Academic journal article The Geographical Review

The American Geographical Society's 1975 Map of the Arctic Region

Academic journal article The Geographical Review

The American Geographical Society's 1975 Map of the Arctic Region

Article excerpt

Nearly half a century ago, in a quirky old house on the banks of the Hudson River there was intense activity. This was the residence of Bruce C. Heezen and Marie Tharp, geologist and cartographer, pioneers of mapping the ocean floor. It was not far from the Lamont-Doherty Geological Observatory, where both worked. This place also functioned as their private laboratory. Perched atop a spiral staircase, they were looking down to the floor below where a large outline map of the Arctic at the scale of 1:3,000,000 was spread out. Half-finished bathymetric lines, scattered soundings, and colored patches in crayon covered the map. Several graduate students made adjustments to the bathymetry, as Bruce and Marie argued and shouted directions from above. It was bewildering, but Heezen assured an inquisitive visitor that their interpretation of scant available data was the right approach. The process of compiling other information depicted on this map was perhaps not as theatrical but was equally engrossing more than four decades ago. This article summarizes the production of the Map of the Arctic Region, the last single sheet map produced and published by the American Geographical Society (AGS) in 1975.

MAPS OF THE ARCTIC PUBLISHED BY THE SOCIETY

Arctic exploration and mapping was an important motivating factor behind the founding of the AGS, and these activities remained a crucial part of the organization's endeavors for well over a century (Wright 1952; Morin 2011). The history of AGS involvement in the north polar region was detailed by Nelson (2013).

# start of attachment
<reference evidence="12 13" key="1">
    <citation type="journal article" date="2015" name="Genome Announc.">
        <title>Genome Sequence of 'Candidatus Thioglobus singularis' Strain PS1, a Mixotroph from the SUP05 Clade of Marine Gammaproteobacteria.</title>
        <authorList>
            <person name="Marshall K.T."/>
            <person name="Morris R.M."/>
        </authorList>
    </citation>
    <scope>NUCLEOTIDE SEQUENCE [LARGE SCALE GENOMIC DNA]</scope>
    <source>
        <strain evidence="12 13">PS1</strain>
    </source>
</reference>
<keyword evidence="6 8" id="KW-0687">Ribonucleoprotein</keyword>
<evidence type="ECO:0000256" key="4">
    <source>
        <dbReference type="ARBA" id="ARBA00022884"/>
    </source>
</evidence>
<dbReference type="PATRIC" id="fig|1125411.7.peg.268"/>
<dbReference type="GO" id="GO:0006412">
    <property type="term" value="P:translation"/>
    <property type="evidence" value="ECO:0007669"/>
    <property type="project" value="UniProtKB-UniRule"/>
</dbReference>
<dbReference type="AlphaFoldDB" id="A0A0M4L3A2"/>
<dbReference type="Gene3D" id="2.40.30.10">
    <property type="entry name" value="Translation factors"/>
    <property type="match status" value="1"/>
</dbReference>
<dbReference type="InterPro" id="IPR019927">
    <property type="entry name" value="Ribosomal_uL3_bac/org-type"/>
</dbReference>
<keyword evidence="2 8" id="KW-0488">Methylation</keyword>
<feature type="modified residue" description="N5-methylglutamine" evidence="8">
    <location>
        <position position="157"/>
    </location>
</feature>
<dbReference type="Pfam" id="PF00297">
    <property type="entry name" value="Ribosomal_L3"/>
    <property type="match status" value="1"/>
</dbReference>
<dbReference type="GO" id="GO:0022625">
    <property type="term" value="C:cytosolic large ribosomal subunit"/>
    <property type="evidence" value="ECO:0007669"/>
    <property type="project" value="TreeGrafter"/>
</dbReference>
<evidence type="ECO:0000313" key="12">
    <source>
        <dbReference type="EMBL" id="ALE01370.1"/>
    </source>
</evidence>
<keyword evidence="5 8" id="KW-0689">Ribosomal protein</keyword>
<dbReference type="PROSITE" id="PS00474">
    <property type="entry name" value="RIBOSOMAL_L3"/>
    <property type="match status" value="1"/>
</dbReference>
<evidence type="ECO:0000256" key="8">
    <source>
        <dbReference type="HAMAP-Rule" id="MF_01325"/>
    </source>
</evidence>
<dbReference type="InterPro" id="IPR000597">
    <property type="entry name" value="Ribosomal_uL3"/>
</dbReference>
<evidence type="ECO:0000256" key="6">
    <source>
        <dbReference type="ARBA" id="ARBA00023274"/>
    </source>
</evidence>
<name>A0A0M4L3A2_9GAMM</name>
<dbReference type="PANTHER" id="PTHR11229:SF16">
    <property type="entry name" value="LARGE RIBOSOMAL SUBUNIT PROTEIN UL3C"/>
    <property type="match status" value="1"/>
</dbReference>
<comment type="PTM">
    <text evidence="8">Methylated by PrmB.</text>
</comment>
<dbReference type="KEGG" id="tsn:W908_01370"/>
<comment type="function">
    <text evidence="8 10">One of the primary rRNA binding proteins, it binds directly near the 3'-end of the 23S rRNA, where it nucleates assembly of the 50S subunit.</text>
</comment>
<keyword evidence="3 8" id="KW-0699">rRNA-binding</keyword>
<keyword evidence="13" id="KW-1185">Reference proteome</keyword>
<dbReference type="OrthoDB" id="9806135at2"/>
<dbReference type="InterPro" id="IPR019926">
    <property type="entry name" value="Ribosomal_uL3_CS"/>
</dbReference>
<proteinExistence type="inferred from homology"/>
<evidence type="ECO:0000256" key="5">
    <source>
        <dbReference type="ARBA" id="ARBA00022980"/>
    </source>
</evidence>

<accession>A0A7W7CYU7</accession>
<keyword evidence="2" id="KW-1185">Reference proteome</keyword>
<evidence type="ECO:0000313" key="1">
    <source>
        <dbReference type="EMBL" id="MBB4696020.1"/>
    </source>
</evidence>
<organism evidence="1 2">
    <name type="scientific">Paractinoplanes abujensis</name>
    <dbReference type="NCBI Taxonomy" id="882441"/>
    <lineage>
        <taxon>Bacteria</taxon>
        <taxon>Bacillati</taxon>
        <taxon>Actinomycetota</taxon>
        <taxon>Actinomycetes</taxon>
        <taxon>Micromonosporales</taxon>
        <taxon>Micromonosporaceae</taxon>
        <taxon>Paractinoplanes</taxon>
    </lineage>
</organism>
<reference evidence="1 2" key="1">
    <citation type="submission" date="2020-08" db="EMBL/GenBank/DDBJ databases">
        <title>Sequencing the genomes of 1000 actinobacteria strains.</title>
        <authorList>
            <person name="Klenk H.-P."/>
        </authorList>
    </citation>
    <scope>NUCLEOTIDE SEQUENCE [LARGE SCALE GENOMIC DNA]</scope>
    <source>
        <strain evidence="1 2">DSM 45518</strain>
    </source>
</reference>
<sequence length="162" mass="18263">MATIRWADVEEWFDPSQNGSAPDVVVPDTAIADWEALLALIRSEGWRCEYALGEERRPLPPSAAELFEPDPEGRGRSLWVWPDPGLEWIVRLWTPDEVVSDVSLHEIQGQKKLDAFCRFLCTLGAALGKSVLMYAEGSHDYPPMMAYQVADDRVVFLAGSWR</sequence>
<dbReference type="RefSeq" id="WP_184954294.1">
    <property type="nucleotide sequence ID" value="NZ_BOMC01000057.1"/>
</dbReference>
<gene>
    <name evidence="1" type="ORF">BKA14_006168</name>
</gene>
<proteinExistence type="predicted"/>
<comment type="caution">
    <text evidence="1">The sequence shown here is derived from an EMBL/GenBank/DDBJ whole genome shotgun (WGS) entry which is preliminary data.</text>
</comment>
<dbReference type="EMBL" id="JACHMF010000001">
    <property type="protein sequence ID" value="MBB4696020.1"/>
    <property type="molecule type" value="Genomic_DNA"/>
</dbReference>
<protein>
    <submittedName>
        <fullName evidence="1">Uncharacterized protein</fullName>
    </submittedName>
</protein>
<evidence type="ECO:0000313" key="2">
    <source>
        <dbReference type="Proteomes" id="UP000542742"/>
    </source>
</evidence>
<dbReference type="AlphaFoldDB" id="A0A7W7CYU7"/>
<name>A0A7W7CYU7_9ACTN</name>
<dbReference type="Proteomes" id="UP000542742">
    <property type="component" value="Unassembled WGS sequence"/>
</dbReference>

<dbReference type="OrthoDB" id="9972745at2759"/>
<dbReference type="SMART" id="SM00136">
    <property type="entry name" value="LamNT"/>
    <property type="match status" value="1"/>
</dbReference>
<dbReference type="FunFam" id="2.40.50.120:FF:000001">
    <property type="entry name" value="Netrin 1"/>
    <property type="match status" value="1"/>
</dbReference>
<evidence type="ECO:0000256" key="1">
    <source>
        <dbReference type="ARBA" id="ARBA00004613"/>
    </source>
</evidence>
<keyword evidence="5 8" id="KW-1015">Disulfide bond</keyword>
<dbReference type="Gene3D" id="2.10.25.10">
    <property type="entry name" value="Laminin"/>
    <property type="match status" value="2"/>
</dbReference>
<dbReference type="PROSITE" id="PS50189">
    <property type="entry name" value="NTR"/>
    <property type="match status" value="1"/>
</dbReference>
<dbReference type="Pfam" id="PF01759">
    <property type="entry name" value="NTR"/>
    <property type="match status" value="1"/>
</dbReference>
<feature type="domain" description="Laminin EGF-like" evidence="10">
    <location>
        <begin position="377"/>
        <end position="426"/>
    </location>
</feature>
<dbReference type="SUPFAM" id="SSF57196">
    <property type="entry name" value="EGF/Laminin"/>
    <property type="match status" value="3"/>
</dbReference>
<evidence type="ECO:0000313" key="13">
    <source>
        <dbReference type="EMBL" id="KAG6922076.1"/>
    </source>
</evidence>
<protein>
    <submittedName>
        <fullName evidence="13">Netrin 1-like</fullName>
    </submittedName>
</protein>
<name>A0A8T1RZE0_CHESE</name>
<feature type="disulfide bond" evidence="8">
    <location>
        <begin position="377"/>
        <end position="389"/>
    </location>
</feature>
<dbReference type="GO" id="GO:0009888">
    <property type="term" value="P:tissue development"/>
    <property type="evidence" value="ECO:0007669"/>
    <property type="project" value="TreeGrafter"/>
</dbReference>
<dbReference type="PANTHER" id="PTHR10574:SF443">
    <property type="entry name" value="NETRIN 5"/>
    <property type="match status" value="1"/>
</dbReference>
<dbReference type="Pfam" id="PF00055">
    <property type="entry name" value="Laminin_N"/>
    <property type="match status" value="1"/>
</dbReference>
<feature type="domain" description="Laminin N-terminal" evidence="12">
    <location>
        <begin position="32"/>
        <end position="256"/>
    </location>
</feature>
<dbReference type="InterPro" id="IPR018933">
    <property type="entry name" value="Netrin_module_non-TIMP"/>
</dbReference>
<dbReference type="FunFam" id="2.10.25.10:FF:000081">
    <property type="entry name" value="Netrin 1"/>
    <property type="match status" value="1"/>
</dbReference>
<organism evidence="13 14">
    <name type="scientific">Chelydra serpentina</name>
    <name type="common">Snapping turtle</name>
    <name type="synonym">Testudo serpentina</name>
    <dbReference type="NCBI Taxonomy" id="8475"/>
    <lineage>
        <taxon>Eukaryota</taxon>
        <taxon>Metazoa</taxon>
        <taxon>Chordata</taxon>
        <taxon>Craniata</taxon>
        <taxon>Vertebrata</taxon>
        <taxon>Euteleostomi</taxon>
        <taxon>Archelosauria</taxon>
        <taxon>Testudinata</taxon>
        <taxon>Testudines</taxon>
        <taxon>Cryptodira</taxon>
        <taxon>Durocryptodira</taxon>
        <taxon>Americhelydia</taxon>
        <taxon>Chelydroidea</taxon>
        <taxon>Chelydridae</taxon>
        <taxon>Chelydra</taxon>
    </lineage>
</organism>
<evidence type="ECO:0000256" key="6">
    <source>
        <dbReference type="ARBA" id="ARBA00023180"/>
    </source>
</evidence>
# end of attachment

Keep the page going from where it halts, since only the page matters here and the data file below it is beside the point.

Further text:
In years past, most staff members of the Society have agreed--perhaps with some bemusement--that the pivotal map for the Society and its involvement in polar research was the 1912 Map of the Arctic Regions at the scale of 1:6,300,000, a 90 x 90 cm document published jointly with the American Museum of Natural History (Figure 1). The cartographer was Arthur Briesemeister, an employee of the Museum. His son, William Briesemeister, became the Society's first full-time cartographer the following year. (1) As the marginal note indicates, Briesemeister senior picked an interesting projection for this map. Constructed on thirty-six globe gores, a method later deemed impractical for such sheet maps, the Museum of Natural History used this map to create a partial globe model. The other striking aspect of the map is what it does not show. Although there is a large blank area labeled "unexplored," by 1912 many more details of the surrounding land area were available. (2) Data for the map were selected by Frederick S. Dellenbaugh, librarian of the Society, and edited by Cyrus C. Adams, editor of the Geographical Review's immediate forerunner, Bulletin of the American Geographical Society. Adams had considerable Arctic expertise. Many years later, Briesemeister remarked that they "... had slight differences in regard to the publication of the map. Because of the differences an indirect result was the decision by the Council to appoint a director for the Society. Isaiah Bowman came to us in 1915 from Yale Univ. From that time on things started to hum." (Briesemeister 1958).

The first map of the Arctic published by the Society was the 28 x 30 cm Circumpolar Chart at the scale of 1:37,500,000 (Figure 2). It was introduced by Elisha K. Kane at the seventh sitting of the Society on December 14, 1852, and was subsequently published in the Bulletin of the American Geographical and Statistical Society, accompanying his paper on the possibility of an open Arctic Ocean (Kane 1852). During the decades prior to the publication of the 1912 Arctic map, much of the cartographic endeavor was ancillary to reports on the geography of the region, attempted rescue missions, explorations, and related discoveries. Some maps accompanied published papers; others were used as props or guides at the Society's popular illustrated lectures. Part-time draftsmen, principally George Schroeter and Frederick Leutner, prepared many of these maps. …

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